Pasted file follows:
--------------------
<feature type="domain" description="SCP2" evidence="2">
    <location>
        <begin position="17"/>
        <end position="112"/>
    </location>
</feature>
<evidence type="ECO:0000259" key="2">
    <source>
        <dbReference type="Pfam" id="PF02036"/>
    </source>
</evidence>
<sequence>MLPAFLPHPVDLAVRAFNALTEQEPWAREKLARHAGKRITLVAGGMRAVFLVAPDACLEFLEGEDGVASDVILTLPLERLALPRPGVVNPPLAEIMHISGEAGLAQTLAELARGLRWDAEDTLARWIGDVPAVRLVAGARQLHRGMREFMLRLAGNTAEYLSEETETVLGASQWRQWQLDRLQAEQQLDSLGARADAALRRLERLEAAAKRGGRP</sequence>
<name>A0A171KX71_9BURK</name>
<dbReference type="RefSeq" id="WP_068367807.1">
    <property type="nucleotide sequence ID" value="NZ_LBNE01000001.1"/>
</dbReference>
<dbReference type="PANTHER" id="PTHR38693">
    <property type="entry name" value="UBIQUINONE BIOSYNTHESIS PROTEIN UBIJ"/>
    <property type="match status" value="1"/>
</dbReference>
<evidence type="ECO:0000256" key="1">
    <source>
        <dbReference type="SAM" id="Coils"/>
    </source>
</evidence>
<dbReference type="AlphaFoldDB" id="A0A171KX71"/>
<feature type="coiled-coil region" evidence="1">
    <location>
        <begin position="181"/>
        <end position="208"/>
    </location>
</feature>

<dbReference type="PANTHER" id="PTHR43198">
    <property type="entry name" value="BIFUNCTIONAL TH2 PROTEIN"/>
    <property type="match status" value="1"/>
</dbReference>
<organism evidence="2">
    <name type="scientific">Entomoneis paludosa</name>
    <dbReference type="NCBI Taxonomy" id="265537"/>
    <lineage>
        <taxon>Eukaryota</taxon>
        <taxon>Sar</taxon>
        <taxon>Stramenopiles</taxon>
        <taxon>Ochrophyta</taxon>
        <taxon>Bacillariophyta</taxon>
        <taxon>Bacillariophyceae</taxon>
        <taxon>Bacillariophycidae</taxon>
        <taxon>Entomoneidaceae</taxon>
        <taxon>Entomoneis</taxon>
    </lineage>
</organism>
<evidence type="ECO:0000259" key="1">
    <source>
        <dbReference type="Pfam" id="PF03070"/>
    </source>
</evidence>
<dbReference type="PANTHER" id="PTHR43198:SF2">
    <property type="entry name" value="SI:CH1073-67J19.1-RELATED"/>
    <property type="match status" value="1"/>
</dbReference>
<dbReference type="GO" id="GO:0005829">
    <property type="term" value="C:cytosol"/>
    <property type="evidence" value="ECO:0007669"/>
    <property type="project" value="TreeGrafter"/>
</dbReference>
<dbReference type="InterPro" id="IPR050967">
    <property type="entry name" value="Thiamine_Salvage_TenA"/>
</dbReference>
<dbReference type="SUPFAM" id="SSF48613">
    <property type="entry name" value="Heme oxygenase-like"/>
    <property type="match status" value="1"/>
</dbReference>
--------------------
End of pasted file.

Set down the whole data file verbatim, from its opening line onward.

<feature type="domain" description="SCP2" evidence="2">
    <location>
        <begin position="17"/>
        <end position="112"/>
    </location>
</feature>
<evidence type="ECO:0000259" key="2">
    <source>
        <dbReference type="Pfam" id="PF02036"/>
    </source>
</evidence>
<sequence>MLPAFLPHPVDLAVRAFNALTEQEPWAREKLARHAGKRITLVAGGMRAVFLVAPDACLEFLEGEDGVASDVILTLPLERLALPRPGVVNPPLAEIMHISGEAGLAQTLAELARGLRWDAEDTLARWIGDVPAVRLVAGARQLHRGMREFMLRLAGNTAEYLSEETETVLGASQWRQWQLDRLQAEQQLDSLGARADAALRRLERLEAAAKRGGRP</sequence>
<name>A0A171KX71_9BURK</name>
<dbReference type="RefSeq" id="WP_068367807.1">
    <property type="nucleotide sequence ID" value="NZ_LBNE01000001.1"/>
</dbReference>
<dbReference type="PANTHER" id="PTHR38693">
    <property type="entry name" value="UBIQUINONE BIOSYNTHESIS PROTEIN UBIJ"/>
    <property type="match status" value="1"/>
</dbReference>
<evidence type="ECO:0000256" key="1">
    <source>
        <dbReference type="SAM" id="Coils"/>
    </source>
</evidence>
<dbReference type="AlphaFoldDB" id="A0A171KX71"/>
<feature type="coiled-coil region" evidence="1">
    <location>
        <begin position="181"/>
        <end position="208"/>
    </location>
</feature>

<dbReference type="PANTHER" id="PTHR43198">
    <property type="entry name" value="BIFUNCTIONAL TH2 PROTEIN"/>
    <property type="match status" value="1"/>
</dbReference>
<organism evidence="2">
    <name type="scientific">Entomoneis paludosa</name>
    <dbReference type="NCBI Taxonomy" id="265537"/>
    <lineage>
        <taxon>Eukaryota</taxon>
        <taxon>Sar</taxon>
        <taxon>Stramenopiles</taxon>
        <taxon>Ochrophyta</taxon>
        <taxon>Bacillariophyta</taxon>
        <taxon>Bacillariophyceae</taxon>
        <taxon>Bacillariophycidae</taxon>
        <taxon>Entomoneidaceae</taxon>
        <taxon>Entomoneis</taxon>
    </lineage>
</organism>
<evidence type="ECO:0000259" key="1">
    <source>
        <dbReference type="Pfam" id="PF03070"/>
    </source>
</evidence>
<dbReference type="PANTHER" id="PTHR43198:SF2">
    <property type="entry name" value="SI:CH1073-67J19.1-RELATED"/>
    <property type="match status" value="1"/>
</dbReference>
<dbReference type="GO" id="GO:0005829">
    <property type="term" value="C:cytosol"/>
    <property type="evidence" value="ECO:0007669"/>
    <property type="project" value="TreeGrafter"/>
</dbReference>
<dbReference type="InterPro" id="IPR050967">
    <property type="entry name" value="Thiamine_Salvage_TenA"/>
</dbReference>
<dbReference type="SUPFAM" id="SSF48613">
    <property type="entry name" value="Heme oxygenase-like"/>
    <property type="match status" value="1"/>
</dbReference>